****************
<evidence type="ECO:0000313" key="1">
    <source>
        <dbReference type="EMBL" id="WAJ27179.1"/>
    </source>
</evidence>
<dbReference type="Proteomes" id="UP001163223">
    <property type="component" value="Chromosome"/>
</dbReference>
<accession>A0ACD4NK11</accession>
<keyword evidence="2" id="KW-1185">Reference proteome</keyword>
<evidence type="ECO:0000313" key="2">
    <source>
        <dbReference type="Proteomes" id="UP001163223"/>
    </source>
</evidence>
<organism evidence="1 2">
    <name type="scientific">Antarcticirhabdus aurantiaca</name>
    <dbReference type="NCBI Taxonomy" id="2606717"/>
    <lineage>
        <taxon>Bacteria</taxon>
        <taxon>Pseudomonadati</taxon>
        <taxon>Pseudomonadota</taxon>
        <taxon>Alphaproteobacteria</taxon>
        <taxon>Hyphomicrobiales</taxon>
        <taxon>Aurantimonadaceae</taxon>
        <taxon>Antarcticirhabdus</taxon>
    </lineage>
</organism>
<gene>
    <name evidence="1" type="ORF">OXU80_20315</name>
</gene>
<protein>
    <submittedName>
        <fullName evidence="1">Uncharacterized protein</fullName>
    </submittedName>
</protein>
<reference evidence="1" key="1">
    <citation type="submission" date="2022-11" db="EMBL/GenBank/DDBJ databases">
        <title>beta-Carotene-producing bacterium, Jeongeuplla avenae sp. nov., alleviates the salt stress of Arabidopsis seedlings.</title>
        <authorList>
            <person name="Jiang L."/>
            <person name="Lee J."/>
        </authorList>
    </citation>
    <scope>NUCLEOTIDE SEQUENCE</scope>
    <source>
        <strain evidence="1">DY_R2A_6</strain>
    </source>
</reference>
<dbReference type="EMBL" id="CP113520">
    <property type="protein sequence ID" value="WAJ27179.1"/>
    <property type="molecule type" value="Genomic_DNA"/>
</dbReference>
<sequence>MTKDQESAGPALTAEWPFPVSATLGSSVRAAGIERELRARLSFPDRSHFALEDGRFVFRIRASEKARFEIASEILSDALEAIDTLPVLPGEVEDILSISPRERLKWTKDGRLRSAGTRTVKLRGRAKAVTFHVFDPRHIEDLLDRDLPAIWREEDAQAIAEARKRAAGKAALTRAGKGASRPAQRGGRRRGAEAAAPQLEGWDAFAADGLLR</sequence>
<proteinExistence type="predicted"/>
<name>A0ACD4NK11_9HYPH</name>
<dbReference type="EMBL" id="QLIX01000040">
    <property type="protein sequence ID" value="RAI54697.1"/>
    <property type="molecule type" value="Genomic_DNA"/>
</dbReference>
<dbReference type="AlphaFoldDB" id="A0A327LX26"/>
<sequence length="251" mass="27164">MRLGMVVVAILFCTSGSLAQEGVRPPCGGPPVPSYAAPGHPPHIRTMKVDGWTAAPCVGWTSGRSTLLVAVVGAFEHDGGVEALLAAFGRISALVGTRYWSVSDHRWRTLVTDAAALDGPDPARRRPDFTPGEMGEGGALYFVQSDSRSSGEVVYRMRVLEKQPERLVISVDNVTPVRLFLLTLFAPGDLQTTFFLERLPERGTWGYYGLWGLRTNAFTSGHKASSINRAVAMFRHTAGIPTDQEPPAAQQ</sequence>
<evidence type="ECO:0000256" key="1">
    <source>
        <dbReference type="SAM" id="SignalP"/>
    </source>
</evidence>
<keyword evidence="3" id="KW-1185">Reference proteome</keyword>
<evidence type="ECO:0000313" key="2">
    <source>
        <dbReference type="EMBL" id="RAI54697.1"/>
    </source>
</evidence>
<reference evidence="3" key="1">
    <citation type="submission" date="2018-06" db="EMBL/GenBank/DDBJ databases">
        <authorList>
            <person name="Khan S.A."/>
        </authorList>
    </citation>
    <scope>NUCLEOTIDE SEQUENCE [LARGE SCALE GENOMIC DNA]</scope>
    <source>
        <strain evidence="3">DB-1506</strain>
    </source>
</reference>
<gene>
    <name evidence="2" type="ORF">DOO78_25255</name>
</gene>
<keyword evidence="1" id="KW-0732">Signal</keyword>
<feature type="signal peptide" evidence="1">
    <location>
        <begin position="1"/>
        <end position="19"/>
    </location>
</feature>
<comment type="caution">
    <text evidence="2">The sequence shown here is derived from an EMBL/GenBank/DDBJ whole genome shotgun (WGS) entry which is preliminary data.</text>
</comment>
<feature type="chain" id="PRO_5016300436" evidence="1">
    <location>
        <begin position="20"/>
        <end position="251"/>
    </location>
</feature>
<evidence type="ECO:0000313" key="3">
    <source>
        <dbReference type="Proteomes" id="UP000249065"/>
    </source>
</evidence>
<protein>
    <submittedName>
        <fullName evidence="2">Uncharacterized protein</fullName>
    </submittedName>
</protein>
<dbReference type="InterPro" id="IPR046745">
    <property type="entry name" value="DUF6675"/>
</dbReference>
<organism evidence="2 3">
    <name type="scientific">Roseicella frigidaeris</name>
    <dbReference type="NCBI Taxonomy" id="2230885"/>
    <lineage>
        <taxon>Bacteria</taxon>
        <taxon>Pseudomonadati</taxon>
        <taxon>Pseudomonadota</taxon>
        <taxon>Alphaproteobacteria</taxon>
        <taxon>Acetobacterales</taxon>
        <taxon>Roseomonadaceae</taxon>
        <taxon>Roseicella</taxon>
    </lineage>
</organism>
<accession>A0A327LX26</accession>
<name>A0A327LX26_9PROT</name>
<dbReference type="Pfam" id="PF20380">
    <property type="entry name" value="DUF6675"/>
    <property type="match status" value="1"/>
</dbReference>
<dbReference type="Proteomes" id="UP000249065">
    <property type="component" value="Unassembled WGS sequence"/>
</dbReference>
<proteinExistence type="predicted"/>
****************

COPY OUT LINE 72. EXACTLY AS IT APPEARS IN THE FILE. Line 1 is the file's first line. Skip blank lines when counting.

    </source>